Ginaldi L, Loreto MF, Corsi MP, Modesti M, De Martinis M. Immunosenescence and infectious diseases. Microbes Infect. 2001 Aug;3(10):851-7.

Enck P, Zimmermann K, Rusch K, Schwiertz A, Klosterhalfen S, Frick JS. The effects of ageing on the colonic bacterial microflora in adults. Z Gastroenterol, 2009. 47(7): p. 653‐8.

Vrieze A, Van Nood E, Holleman F, Salojärvi J, Kootte RS, Bartelsman JF, Dallinga-Thie GM, Ackermans MT, Serlie MJ, Oozeer R, Derrien M, Druesne A, Van Hylckama Vlieg JE, Bloks VW, Groen AK, Heilig HG, Zoetendal EG, Stroes ES, de Vos WM, Hoekstra JB, Nieuwdorp M. Transfer of intestinal microbiota from lean donors increases insulin sensitivity in individuals with metabolic syndrome. Gastroenterology, 2012. 143(4): p. 913‐6 e7.

World Health Organization. Boil Water. January 2015.

Gut Bacteria and Lifespan-Is there a Connection?

Our story begins with Michael Rose, who used an experimental evolution approach to breed flies that live more than 2-fold longer than controls (Rose 1999). In contrast with the one gene at a time knockout or overexpression strategy that is ubiquitous in modern biology, Rose separated initially genetically homogeneous flies into two groups-one with delayed and the other with normal reproduction. As shown below, after 80 generations, the group with continually delayed reproduction had ~2-fold increased average and maximal lifespan.

rose mort

While this suggests that continually delaying reproduction may extend lifespan in people, the time it would take to do that makes it an unreasonable strategy. In 2010, the average age at first reproduction in the US was 25.4 years ( Therefore, to replicate the doubling of lifespan found in Drosophila, 80 generations * 25.4y would take more than 2000 years! In contrast, a more reasonable approach towards extending life in people may involve stimulation of some of the pathways involved in the extended fly lifespan.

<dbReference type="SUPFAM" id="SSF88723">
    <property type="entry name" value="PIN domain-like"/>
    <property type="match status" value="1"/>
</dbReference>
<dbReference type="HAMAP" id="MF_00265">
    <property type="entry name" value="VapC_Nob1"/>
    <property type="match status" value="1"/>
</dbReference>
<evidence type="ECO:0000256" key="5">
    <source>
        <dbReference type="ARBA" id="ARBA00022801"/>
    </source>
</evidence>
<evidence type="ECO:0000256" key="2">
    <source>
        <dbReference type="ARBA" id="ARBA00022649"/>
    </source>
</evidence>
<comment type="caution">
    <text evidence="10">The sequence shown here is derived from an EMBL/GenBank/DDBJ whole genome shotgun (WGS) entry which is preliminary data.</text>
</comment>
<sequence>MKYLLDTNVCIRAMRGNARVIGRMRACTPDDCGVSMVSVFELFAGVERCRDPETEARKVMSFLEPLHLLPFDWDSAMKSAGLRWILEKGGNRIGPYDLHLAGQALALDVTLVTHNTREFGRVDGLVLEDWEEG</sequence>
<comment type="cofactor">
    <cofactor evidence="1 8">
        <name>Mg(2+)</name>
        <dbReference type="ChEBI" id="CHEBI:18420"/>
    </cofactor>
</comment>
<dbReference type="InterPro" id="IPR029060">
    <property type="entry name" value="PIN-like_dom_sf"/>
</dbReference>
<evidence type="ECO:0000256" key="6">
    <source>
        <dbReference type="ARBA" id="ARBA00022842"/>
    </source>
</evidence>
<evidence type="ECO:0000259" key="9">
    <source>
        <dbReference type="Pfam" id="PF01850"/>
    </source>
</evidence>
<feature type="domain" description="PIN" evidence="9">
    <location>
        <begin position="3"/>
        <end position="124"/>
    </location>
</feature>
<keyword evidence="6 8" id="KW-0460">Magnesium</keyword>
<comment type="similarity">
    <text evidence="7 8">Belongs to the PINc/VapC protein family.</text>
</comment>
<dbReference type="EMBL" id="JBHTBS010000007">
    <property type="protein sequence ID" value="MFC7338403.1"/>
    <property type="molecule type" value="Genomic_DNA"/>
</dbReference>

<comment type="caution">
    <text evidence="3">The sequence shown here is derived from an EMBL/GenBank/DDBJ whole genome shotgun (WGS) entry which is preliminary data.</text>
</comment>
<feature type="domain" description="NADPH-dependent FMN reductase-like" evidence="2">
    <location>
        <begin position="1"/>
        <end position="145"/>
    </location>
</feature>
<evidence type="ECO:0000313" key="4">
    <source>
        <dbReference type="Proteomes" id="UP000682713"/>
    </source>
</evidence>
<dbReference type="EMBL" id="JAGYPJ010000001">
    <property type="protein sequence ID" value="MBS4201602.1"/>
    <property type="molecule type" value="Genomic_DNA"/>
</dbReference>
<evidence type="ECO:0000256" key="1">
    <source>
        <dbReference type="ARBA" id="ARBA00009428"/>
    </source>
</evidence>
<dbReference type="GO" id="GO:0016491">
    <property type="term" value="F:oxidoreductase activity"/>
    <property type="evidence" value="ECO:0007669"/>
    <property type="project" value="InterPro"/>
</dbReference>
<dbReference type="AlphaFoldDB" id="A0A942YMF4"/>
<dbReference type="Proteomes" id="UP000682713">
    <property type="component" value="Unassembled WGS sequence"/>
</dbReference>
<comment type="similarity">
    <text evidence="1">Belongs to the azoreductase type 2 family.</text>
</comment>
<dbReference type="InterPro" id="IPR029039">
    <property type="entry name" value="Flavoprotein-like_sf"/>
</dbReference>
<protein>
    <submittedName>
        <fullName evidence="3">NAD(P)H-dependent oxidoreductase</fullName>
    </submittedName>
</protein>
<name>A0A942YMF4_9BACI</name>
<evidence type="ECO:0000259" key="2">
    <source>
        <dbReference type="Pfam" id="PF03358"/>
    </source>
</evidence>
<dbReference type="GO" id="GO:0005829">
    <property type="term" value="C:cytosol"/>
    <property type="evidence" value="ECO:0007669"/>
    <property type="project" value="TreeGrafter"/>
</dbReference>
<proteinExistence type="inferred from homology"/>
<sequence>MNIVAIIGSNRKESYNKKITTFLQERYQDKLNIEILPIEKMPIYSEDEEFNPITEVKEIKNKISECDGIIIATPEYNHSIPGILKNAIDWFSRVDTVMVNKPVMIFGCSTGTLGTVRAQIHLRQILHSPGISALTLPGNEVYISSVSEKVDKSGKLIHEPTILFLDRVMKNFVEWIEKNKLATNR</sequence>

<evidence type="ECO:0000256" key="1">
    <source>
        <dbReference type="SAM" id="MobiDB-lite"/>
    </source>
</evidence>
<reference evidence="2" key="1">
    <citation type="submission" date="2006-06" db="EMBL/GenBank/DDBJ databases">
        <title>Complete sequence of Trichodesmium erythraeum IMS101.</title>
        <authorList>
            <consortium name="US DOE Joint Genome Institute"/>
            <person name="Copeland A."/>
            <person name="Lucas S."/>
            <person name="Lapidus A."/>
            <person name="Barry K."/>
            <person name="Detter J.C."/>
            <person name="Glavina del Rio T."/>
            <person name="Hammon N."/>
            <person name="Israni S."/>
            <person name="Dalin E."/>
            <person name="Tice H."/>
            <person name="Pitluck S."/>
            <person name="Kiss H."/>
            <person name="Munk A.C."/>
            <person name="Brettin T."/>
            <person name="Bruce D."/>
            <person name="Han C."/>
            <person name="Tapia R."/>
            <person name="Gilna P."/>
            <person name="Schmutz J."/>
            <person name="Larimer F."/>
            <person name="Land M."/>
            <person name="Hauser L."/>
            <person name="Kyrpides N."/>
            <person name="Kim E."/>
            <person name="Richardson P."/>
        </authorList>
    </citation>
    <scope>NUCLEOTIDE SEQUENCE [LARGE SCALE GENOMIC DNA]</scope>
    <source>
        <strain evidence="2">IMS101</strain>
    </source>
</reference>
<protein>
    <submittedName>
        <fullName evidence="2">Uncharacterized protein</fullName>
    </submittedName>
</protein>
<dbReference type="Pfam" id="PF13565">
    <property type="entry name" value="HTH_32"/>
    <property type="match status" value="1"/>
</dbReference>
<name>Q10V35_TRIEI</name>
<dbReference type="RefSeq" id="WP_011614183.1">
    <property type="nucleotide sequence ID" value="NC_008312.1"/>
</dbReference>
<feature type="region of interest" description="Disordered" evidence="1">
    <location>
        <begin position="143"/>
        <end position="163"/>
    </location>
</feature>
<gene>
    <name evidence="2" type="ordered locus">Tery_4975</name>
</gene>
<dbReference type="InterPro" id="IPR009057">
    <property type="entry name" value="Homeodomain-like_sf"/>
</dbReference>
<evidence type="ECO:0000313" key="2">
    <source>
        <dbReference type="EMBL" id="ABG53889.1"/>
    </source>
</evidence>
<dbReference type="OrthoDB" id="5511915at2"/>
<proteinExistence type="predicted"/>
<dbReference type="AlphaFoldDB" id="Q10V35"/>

What genetic mechanisms underlie this 2-fold increase in Drosophila lifespan? Kurapati et al. 2000) found that levels of the mitochondrially located heat shock protein 22 (Hsp22) were between two and ten-fold higher in long-lived Drospohila, relative to the shorter-lived controls. In 2004 Morrow et al. identified the causative role of Hsp22 overexpression, as average lifespan increased by ~30%, thereby implicating mechanisms related to upregulation of Hsp22 on increasing lifespan.

Unfortunately, the role of Hsp22 on influencing lifespan in mammals is unknown. But, can we learn something about the underlying mechanism of the Hsp22-induced increase in lifespan and apply that to mammalian aging?

Hsp22 expression is regulated by histone deacetylase (HDAC) inhibitors (Zhou et al. 2005). In other words, when certain HDAC’s are inhibited, histone acetylation increases, resulting in elevated Hsp22 expression. Interestingly, histone acetylation has also been shown to be involved in lifespan determination in yeast and worms (Kaeberlein et al. 1999, Kang et al. 2002, Kim et al. 1999, Tissenbaum and Guarente, 2001). In contrast, the HDAC’s that have been popularized by the resveratrol-sirtuin story results in histone deacetylation, or the removal of acetyl groups from histones.

Identification of compounds that inhibit the HDAC’s that control Hsp22 expression would seem to be a good method for potentially increasing mammalian lifespan. Supplementation with sodium butyrate increases Hsp22 expression in Drosophila (Zhao et al. 2005), resulting in increased Drosophila lifespan (McDonald et al. 2013). Interestingly, sodium butyrate is a class I, II, IV HDAC inhibitor, whereas the sirtuins are class III inhibitors (Witt et al. 2009), evidence that suggests differing roles for the HDACs on lifespan extension.

Unfortunately, the causative role of butyrate-producing bacteria on mammalian lifespan has yet to be directly tested. However, butyrate stimulates expression of fibroblast growth factor 21 (Li et al. 2012), a protein whose overexpression extends both average and maximal lifespan in mice (shown below; Zhang et al. 2012).